The ubiquitous rise of automated ad targeting and the growing vastness of ad networks have made it increasingly hard for brands to keep track of where their digital ads end up. Twitter has collaborated with a number of hand-picked media players to ensure brand safety for advertisers on its platform.
Digital media has borne the brunt of recent brand safety issues with programmatic in particular facing the heat. Some have made headlines over ads from household brands being placed alongside unsafe video content.
Thanks to the rise of automated ad targeting systems and vast ad networks, it’s become increasingly difficult to keep track of where ads might show up. Just last month, ad placement vigilante group Sleeping Giants launched an Australian Twitter account calling out dozens of Australian brands for placing material next to harmful content such as stories on alt-right site Breitbart.
The mass YouTube exodus saw the Google-owned company face its first decline in digital media ad spend for nearly eight years, according to SMI figures for February 2017. Since the backlash, YouTube vowed to do a better job policing its content and give marketers more information about where their ads appear across the service, as well as setting a 10,000 view threshold for a video channel to reach before it can make money from ads. Some big advertisers have since returned.
Other social media companies are endeavouring to avoid the same brand safety headaches that have plagued their rival, investing in ways to ensure they are reaching the right audiences and not impacting brand reputation.
Twitter has rolled out an in-stream video advertising product in Australia that aligns brands with pre-vetted videos from a selection of partners, including top TV networks, major sports leagues, large publishing houses, magazines and news outlets. It includes pre-rolls and mid-roll ads.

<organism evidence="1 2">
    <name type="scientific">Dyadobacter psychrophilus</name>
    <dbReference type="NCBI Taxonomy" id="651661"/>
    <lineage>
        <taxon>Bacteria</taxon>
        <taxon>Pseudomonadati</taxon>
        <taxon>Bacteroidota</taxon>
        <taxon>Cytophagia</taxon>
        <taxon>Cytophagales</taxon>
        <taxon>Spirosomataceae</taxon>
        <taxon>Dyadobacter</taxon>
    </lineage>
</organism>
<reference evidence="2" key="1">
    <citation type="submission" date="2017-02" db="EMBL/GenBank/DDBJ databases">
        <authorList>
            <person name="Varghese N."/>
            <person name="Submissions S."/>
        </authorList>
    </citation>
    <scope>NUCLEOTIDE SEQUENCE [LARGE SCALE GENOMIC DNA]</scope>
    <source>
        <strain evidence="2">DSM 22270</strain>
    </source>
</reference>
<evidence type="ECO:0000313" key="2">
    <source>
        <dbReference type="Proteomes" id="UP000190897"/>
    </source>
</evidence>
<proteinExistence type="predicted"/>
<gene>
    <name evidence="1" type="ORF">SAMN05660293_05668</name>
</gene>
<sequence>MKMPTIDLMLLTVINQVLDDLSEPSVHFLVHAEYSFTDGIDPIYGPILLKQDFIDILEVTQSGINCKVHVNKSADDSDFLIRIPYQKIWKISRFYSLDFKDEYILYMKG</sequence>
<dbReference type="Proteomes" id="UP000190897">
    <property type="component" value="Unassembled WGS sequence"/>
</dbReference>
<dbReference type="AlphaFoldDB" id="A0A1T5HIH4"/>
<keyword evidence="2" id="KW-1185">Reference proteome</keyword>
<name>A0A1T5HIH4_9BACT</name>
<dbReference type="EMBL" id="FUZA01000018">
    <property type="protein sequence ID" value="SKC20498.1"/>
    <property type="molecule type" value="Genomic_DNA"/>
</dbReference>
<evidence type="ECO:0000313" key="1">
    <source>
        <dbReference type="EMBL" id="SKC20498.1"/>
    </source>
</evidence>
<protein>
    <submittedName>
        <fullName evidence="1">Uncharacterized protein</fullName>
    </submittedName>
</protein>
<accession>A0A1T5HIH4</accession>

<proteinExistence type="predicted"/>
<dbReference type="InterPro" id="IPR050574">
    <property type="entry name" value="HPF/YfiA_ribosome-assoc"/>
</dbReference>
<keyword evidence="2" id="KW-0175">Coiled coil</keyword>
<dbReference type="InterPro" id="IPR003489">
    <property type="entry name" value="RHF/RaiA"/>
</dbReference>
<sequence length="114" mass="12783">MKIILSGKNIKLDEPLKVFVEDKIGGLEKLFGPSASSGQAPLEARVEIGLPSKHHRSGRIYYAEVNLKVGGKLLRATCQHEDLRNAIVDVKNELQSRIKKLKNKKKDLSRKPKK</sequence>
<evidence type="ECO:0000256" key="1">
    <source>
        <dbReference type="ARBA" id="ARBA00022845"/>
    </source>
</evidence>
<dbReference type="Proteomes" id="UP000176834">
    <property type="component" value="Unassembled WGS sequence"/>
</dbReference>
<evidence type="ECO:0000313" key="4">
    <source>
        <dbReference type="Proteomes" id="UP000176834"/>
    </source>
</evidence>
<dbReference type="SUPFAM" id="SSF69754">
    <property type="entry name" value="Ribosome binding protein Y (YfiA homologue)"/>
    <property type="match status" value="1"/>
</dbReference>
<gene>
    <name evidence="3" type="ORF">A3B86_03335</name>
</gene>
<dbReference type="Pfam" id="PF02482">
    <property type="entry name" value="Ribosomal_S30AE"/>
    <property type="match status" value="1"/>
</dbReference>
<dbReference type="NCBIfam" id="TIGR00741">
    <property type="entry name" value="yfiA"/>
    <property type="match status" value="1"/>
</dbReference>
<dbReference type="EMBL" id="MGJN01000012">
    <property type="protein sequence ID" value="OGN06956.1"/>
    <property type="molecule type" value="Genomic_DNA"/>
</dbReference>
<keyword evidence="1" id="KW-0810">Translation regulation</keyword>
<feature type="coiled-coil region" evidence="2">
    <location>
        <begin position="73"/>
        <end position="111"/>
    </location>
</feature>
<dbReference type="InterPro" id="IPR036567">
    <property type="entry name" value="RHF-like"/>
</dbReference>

It’s a model that has had success in the US, launching earlier this year. A study by research firm Kantar Millward Brown found the format showed a strong impact in upper-funnel metrics like ad recall, brand favourability and purchase intent.
Results from a Kantar Millward Brown study
In Australia, Seven West Media and BeIN Sports are on board as content partners for in-stream videos, with big brands SportsBet, NAB and Woolworths already secured.
Facebook and Twitter are now competing neck and neck in the video ad space. Facebook recently introduced new monetisation eligibility standards designed to provide clearer guidance on the types of content that will be allowed to have advertising run alongside it on the platform. For example decreeing not to place ads alongside content that focuses on violence.
But unlike Twitter, Facebook won’t give advertisers the ability to specify which content they want their ads to appear alongside, instead they will be required to “blacklist” specific publishers. Twitter’s strategy of only working with selected and vetted partners also helps guarantee the production of premium content.
“We believe our product is different to all the other products out there because we are working with really established, hand-picked partners. We haven’t cast our net over thousands of publishers,” Twitter Australia head of video Lottie Laws said.
“We share with all our advertisers the up-to-date whitelist of publishers so there are no surprises and there is flexibility for advertisers and publishers to make exclusions if they need to. Ultimately, the content benefits because there are measures in place and it isn’t a blanket approach.”